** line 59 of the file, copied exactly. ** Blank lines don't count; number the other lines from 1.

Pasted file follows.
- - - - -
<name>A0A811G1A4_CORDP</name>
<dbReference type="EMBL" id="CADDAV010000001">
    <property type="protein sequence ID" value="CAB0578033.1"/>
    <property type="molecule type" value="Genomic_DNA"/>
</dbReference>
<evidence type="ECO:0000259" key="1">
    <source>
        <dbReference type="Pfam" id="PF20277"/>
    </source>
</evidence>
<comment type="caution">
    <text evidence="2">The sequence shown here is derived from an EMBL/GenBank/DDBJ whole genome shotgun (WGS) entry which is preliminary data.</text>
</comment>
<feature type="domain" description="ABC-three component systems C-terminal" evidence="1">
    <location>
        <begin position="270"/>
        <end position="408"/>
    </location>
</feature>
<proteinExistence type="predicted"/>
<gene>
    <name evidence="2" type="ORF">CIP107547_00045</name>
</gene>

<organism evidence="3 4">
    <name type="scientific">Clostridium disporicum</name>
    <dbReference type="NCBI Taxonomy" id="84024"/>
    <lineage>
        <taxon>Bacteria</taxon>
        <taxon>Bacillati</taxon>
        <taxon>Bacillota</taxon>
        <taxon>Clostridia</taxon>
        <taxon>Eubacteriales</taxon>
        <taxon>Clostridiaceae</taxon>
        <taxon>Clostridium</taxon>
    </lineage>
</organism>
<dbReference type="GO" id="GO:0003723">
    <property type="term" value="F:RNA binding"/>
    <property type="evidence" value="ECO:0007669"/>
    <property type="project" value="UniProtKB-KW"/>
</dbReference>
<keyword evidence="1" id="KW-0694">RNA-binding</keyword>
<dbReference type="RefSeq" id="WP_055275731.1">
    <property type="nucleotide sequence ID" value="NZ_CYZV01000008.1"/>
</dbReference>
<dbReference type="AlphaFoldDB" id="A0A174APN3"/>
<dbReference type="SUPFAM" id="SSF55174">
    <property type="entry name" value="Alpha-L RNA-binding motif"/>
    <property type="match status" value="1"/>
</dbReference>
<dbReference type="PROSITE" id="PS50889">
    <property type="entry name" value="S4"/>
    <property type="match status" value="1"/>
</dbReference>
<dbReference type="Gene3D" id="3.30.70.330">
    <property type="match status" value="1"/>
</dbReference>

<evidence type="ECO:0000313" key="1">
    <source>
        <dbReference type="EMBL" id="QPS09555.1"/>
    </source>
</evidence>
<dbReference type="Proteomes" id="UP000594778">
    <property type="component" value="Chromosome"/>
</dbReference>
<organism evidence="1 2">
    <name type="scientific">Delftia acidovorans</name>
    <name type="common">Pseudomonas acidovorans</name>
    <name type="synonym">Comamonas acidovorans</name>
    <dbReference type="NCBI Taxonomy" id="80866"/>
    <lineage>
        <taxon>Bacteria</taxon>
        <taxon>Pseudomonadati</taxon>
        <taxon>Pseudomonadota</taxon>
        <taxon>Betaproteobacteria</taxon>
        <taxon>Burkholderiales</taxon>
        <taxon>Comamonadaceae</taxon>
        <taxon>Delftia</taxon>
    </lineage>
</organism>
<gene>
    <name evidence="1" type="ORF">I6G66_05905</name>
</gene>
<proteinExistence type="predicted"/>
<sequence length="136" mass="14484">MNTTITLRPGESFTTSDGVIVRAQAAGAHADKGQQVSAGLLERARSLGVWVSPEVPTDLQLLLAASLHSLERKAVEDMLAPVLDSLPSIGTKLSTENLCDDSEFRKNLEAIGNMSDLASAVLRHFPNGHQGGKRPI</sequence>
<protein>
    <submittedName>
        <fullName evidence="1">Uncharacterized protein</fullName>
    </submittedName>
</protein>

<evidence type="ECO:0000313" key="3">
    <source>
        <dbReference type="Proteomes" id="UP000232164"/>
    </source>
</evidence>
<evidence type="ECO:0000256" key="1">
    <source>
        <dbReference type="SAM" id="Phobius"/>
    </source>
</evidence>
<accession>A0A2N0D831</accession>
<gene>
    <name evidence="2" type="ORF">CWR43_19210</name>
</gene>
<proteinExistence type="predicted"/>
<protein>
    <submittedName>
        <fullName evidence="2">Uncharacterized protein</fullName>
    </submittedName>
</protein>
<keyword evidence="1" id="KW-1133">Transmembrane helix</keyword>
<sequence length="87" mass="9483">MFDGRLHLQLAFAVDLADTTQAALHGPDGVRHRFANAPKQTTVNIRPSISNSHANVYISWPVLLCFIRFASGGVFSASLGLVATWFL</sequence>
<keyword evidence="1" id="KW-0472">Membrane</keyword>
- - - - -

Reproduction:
    <source>